Security Advice: Hijackings

1. Preventing Hijackings : What to do

  • Always travel with car doors locked and all windows closed or, at most, not open enough to allow a hand to fit through.  
  • Check your driveway and street before leaving or entering your premises. Make sure your driveway is well lit and clear of shrubbery in which criminals could hide.
  • Ensure that you have a panic button on your gate/garage remote, and keep your remote in your hand when approaching and leaving your house at all times.
  • When returning home, be alert when approaching your driveway;  switch off the car radio and concentrate on your surroundings. If there are pedestrians or occupied vehicles parked near your home,   don’t open electronic gates or turn into your driveway – rather drive past and return later.
  • When returning home after dark make sure an outside light is left on and/or that someone meets you at the gate.  Be wary if animals that usually greet you at your gates aren’t there. 
  • Be aware of anybody who approaches your car or who loiters near traffic lights, stop streets, parking areas or your driveway. If approached by a suspicious-looking person, especially at night or in lonely areas, drive off quickly while heeding traffic danger: skipping a stop sign or red light remains an offence. 
  • If you think you are in danger, attract attention of other motorists or pedestrians: use your hooter, flash your lights, put your emergency lights on or scream. 
  • Constantly monitor what vehicles are travelling behind, ahead and next to you. If you suspect that you are being followed, drive to the nearest police station or drive to another safe place but don’t go home.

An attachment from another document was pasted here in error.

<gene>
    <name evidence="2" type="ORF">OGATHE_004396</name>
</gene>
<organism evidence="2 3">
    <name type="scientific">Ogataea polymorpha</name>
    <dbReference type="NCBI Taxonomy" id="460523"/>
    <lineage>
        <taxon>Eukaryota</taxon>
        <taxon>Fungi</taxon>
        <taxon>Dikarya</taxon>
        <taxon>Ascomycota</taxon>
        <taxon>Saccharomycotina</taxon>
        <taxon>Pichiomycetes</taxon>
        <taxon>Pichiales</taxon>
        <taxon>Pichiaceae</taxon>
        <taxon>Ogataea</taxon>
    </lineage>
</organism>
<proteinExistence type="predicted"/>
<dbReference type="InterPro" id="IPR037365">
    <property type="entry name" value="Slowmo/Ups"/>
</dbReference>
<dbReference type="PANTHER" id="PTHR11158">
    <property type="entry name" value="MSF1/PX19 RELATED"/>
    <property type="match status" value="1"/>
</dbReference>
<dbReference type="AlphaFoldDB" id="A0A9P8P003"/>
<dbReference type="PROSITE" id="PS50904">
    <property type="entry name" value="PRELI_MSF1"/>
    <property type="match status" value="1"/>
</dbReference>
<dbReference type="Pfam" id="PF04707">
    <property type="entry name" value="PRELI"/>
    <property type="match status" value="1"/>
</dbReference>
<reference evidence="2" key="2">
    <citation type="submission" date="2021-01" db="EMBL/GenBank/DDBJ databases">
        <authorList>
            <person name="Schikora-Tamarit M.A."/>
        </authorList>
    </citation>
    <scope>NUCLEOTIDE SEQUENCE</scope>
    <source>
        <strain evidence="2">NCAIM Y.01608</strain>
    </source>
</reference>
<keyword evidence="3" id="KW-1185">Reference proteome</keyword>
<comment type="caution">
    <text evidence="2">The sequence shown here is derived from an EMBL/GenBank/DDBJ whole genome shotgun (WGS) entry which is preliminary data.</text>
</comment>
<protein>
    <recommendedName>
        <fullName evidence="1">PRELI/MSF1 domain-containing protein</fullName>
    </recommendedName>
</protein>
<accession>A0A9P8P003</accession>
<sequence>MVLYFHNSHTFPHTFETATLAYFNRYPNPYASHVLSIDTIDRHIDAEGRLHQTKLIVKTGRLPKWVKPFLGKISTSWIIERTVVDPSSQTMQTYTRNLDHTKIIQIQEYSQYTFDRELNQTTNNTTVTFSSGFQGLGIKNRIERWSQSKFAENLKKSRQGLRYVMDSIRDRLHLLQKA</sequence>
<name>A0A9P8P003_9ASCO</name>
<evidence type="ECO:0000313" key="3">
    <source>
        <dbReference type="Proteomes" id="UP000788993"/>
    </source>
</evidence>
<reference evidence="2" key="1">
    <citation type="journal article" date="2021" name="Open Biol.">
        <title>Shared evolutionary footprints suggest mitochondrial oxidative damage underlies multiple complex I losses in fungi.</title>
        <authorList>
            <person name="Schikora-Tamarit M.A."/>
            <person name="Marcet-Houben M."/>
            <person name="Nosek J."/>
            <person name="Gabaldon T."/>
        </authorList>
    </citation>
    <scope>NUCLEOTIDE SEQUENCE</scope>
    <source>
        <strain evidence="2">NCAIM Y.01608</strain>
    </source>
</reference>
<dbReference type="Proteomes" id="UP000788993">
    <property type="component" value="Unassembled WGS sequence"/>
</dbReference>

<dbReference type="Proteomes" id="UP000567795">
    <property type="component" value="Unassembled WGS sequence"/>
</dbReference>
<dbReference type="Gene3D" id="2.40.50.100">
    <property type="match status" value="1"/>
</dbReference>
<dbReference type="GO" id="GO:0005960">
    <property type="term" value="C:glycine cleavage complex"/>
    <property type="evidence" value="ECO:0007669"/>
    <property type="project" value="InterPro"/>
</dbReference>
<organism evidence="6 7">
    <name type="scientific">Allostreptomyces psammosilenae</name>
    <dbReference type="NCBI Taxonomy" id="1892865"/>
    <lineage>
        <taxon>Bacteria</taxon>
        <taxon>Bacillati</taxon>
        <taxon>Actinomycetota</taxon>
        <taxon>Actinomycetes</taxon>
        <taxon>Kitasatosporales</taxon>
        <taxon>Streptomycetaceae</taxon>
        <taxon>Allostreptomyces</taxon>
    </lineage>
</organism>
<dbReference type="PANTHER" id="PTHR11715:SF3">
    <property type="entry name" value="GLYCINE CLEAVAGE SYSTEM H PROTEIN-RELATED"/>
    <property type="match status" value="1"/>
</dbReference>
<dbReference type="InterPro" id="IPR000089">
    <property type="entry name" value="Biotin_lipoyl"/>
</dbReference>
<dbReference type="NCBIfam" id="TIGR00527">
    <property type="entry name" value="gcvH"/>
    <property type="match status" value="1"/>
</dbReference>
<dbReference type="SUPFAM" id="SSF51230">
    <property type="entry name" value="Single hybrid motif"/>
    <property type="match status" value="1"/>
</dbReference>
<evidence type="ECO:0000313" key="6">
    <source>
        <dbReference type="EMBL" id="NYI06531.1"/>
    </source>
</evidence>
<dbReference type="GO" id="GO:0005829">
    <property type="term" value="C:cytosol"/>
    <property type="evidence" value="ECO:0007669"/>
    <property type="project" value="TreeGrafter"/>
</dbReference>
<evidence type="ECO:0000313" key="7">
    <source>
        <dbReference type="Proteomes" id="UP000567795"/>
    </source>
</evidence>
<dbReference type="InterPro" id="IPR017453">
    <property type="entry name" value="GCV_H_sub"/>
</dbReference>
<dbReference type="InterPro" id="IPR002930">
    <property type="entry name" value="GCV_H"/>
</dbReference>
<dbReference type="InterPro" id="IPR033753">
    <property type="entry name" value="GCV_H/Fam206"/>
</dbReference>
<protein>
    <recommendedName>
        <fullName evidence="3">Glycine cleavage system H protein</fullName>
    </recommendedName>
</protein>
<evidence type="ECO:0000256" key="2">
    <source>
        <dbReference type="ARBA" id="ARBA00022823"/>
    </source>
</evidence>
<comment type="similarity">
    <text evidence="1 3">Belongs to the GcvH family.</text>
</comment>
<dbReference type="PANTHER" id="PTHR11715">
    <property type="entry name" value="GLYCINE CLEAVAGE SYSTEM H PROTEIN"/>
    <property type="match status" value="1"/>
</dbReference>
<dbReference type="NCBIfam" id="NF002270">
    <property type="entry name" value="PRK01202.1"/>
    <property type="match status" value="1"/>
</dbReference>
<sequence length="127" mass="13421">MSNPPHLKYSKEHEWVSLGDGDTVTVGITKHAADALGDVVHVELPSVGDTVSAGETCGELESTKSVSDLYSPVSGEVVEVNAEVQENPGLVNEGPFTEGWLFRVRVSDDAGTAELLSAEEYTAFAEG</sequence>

• Leave enough room between your car and the one in front to avoid being boxed in; make sure you can see where the tyres of the other car make contact with the road. If you are suspicious of vehicles around you take (responsible) action to get out of the situation. 
  • Remain in your car if it is hit from behind. Inspect any damage only once you are sure it is not a hijack attempt. 
  • At unusual or unexpected roadblocks, keep windows closed and doors locked and ask for the police/traffic officer’s identity card. Show your identity document to them through the window: trust works both ways.

2. Preventing Hijackings : What NOT to do 

  • Don’t stop or slow down too much at the scene of an accident unless you are convinced it is genuine. Accidents can be set up in the hope that you will stop to assist. Sometimes a “body” is placed next to the road. Rather drive on and report the incident at the nearest police station.  
  • Don’t stop if, for example, a passer-by indicates that your car has a flat tyre or other defect. Drive to the nearest service station or safe area and check it there. It is a good idea to carry a product that temporarily seals any puncture and inflates the tyre. 
  • Don’t leave your car door open and the engine running while opening your garage door or gates. If you have to get out of your car to open your gate, switch the engine off, take the key out of the ignition and close the door. This makes it more difficult to steal your car, and if small children are in your vehicle you can negotiate getting them out in exchange for the key.  With older children rather let them get out with you when you open the gate so you’re all away from the vehicle should it be hijacked. 

3. Surviving a hijacking